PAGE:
Container handling equipment is a major contributor to fires in container yards, with a significant percentage resulting from improper equipment maintenance. In a claims analysis by TT Club, a leading insurance provider to the international transport and logistics industry, it was found that 67% of costs related to fire were attributed to yard equipment.
Lack of maintenance to mobile yard equipment was found to be a significant cause of fire damage:
- Maintenance issues cause about 25% of equipment damage costs
- Fires resulting from maintenance issues cause 7.5% of equipment damage costs
- 80% of those fires occur in mobile yard equipment.
With yard equipment accounting for two-thirds of the cost of fires at container yards and the fires resulting from improper maintenance accounting for 6% of equipment damage costs, there is room to reduce operating costs from fire with enhanced fire protection and improved maintenance strategies.
This compelling data drove the development of the safety standards titled “Recommended Minimum Standard Safety Features for Container Yard Equipment,” published by TT Club, PEMA, and ICHCA International. This publication explains that installing proper fire suppression systems and executing robust maintenance schedules can nearly eradicate the possibility of a total loss of yard equipment and prevents the risk of serious injury.
How does mobile container handling equipment catch fire?
1. Hydraulic Leakage.
The most significant contributor to fire in container handling equipment is hydraulic leakage, causing 90% of yard equipment fire. Fires occur when hydraulic oil leaks through hoses or bad connections onto a hot surface in the engine compartment and ignites a flame that fills the compartment with fire. While this fire risk can be largely mitigated by using quality components and regular servicing and cleaning, properly maintaining yard equipment poses several challenges.
- Maintenance schedules can be impacted by frequent use of equipment, not allowing for proper maintenance as the equipment is needed to maintain productivity.
- Maintenance schedules can also be impacted by financial pressures to reduce planned maintenance to increase productivity.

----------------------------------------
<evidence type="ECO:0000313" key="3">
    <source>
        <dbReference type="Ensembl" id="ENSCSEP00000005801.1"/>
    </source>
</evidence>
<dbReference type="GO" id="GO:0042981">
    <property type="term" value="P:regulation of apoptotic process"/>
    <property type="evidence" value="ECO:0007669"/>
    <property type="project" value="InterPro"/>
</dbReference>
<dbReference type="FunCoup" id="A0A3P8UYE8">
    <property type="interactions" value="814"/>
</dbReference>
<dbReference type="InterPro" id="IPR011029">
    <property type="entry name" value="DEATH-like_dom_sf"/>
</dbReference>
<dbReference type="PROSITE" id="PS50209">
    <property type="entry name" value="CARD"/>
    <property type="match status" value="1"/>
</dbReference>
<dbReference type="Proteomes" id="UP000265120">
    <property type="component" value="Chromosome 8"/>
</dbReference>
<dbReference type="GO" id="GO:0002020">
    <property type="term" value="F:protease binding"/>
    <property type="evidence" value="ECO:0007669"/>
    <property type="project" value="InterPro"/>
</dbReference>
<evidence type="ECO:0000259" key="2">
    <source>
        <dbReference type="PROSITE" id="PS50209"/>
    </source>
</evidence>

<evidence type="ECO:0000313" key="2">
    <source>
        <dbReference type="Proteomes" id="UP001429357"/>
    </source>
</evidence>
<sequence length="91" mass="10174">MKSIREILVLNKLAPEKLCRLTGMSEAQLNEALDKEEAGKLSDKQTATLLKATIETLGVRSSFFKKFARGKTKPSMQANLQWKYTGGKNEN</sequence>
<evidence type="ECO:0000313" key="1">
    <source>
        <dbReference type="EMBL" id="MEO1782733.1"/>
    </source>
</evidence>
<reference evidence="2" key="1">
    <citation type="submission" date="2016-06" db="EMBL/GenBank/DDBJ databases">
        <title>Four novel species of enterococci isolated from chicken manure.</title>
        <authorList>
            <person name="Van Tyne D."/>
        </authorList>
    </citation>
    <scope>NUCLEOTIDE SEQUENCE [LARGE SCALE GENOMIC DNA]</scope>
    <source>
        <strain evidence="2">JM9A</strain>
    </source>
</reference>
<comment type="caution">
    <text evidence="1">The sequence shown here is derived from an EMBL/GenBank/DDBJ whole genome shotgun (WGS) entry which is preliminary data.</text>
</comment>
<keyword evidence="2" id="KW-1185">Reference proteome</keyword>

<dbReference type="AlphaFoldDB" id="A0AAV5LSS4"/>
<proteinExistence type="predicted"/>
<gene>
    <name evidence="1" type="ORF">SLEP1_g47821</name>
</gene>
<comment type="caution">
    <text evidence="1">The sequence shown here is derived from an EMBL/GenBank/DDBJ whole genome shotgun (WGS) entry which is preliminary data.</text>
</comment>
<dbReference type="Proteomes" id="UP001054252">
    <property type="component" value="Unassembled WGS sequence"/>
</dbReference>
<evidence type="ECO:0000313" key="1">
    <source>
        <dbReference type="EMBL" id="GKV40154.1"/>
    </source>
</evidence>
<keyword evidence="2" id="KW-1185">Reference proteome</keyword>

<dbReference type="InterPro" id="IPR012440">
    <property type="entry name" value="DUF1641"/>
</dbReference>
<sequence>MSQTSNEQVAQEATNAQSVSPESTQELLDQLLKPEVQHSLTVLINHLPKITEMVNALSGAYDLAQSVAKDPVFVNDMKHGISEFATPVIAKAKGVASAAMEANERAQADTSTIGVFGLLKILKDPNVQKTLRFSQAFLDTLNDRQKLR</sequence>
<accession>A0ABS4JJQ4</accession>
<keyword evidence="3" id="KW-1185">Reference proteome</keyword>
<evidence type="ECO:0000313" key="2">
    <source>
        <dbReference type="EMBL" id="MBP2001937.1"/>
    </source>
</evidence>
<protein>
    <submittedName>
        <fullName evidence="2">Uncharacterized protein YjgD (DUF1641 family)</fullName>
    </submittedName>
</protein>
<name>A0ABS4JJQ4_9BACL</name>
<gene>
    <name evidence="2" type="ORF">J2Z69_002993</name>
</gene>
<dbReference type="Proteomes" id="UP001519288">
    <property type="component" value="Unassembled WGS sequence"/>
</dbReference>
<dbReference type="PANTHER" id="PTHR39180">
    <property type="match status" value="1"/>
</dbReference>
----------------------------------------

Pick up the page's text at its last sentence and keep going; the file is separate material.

- Unanticipated wear and damage from the punishing environment of container yards can accelerate the need for maintenance as well.
In these cases, having an automatic fire detection and suppression system installed in the engine compartment can essentially mitigate the cost, downtime, and operator safety risks that arise from equipment fire.
2. Diesel fuel leakage.
Similarly, diesel fuel leakage into the engine compartment can ignite and cause a fire in container handling equipment.
3. Electronic short or failure.
Another area of concern is electrical rooms and compartments. Short circuits, electrical arcs, and failure of the electrical components in the rooms and panels can also pose a risk to catastrophic fire.
What mobile equipment has the most fire risk?
All mobile equipment with hydraulics is at the highest risk of fire. As outlined in the publication, “Recommended Minimum Standard Safety Features for Container Yard Equipment,” it is recommended that all of the equipment listed below is fitted with automatic fire detection and suppression systems:
- Rubber Tired Gantry Cranes (RTG)
- Rail Mounted Gantry Cranes (RMG)
- Automatic Stacking Cranes (ASC)
- Straddle Carriers
- Lift Trucks
- Automatic Guided Vehicles (AGV)
- Terminal tractors
Read more about recommended safety features for container yard equipment by TT Club, PEMA, and ICHCA International.
Firetrace can help mitigate the risk and damage of fire in your equipment from hydraulic, diesel, and electrical hazards and serves as a reinforcement when equipment service is overdue.